If you’re reading this article, chances are you already know how to play the ukulele and you’re ready to share the joy with those around you. Learning to play an instrument is a great feeling. Yet, we often find it even more joyous when we can share the experience with those around us. Uku Global values community, and we want to make sure ukulele players feel they have the tools and knowledge to teach themselves and others.
It can certainly be difficult to teach another person how to play an instrument. People who don’t typically play might find it intimating or anxiety-producing to learn an instrument. When you are teaching another, make sure you are compassionate about these factors. Learning music doesn’t come easy to everyone, but that doesn’t mean they can’t learn.
Here are some tips for an aspiring ukulele teacher looking to spread happiness:
Don’t Assume Anything
- If a person has never played an instrument before, don’t assume they know all the same terminology you do. Using words and phrases like “chords”, “key”, or “strumming pattern” may seem much more overwhelming to someone who’s never engaged in the music education world.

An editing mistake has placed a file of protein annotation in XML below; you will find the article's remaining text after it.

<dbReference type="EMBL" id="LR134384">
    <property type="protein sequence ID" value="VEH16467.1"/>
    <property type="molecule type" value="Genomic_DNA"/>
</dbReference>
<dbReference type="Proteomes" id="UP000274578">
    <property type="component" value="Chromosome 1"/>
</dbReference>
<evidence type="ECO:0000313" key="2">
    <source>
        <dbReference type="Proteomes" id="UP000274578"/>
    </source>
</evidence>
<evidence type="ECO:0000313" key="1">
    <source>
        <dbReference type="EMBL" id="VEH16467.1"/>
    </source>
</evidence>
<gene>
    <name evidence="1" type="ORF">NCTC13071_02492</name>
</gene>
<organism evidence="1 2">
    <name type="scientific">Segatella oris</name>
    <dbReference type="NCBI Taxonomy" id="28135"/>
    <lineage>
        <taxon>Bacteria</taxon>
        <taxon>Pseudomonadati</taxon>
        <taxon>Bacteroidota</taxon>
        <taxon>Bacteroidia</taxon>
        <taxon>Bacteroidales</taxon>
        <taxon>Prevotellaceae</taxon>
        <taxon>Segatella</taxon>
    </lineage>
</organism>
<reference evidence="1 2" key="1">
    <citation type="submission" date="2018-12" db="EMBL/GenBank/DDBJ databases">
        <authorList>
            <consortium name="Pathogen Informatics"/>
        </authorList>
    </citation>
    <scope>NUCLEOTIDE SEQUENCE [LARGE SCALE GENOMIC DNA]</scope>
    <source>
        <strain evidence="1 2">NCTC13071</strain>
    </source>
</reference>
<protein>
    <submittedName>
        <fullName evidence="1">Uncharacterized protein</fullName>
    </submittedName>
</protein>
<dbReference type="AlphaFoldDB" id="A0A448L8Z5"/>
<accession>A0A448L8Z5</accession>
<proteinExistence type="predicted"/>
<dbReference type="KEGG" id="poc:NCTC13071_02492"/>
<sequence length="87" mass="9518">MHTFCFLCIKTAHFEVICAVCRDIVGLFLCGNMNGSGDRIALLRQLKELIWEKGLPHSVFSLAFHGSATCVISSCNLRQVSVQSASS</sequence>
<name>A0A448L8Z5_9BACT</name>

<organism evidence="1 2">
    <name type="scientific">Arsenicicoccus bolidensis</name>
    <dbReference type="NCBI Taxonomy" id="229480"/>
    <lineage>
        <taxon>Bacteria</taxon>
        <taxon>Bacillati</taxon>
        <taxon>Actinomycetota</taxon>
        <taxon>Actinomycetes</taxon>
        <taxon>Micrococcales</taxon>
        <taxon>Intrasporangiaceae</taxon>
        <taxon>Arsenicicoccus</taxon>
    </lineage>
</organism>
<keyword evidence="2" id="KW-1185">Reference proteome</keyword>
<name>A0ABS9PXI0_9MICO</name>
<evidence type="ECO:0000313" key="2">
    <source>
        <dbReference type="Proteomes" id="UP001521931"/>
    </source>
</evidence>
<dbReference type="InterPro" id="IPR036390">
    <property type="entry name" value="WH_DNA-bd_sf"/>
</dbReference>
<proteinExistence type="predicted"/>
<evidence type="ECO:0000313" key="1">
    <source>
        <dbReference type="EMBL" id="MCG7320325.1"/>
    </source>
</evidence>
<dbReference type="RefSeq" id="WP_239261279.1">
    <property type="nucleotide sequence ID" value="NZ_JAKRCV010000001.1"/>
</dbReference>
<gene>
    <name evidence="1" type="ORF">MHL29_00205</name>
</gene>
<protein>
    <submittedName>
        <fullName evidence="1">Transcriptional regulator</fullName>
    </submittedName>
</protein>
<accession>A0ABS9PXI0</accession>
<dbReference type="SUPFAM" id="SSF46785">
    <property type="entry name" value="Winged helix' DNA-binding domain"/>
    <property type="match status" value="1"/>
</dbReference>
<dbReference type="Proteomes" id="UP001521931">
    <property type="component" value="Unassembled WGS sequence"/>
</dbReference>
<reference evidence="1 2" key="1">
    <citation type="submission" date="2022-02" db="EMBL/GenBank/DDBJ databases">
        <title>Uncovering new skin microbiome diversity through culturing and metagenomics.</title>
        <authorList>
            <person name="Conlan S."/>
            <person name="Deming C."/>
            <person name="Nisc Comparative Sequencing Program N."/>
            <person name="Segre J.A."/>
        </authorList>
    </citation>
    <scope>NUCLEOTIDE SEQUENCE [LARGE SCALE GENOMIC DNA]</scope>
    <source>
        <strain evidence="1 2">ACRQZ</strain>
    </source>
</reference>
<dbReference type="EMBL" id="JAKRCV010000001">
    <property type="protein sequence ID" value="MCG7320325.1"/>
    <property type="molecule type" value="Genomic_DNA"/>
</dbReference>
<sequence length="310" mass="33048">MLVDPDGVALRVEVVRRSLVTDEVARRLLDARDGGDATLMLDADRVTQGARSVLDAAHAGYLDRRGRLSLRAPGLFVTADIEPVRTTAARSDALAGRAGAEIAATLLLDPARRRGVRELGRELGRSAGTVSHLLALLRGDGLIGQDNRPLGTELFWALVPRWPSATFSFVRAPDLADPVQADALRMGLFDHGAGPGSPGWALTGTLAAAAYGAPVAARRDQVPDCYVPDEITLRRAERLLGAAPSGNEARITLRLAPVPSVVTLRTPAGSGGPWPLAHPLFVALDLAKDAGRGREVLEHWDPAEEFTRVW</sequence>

- Just as you wouldn’t assume a player knows everything, also don’t assume they know nothing. Have a conversation with your friend or student about their musical background. You never know how much they are bringing to the table that could make their ukulele journey easier!
Although your student may want the instant gratification of playing their favorite song ASAP, you’ll be doing them a favor by starting with the basics. Start small with these concepts:
- How to hold your ukulele
- Tuning: why is it important and how do you do it?
- Strumming. We recommend starting without playing a chord. First, learn what parts of the fingers to use and how to strum a steady beat.
- One and two-finger chords are a great place to start. In particular, C, F, and Am are ideal because they all fit in the same key.
- “Spread happiness, grab a ukulele” is a motto at Uku for a reason. When you’re teaching, remember why it is worth it to learn. We want to learn music that makes us feel emotions and connects us with others. When you’re teaching, keep in mind why that individual started playing in the first place.
- Learn a song that your student would like. It’s much more motivating to overcome a challenge like learning a new instrument when something rewarding is on the other side. You can play it together, foster that connection, and help teach them in a way that is fun!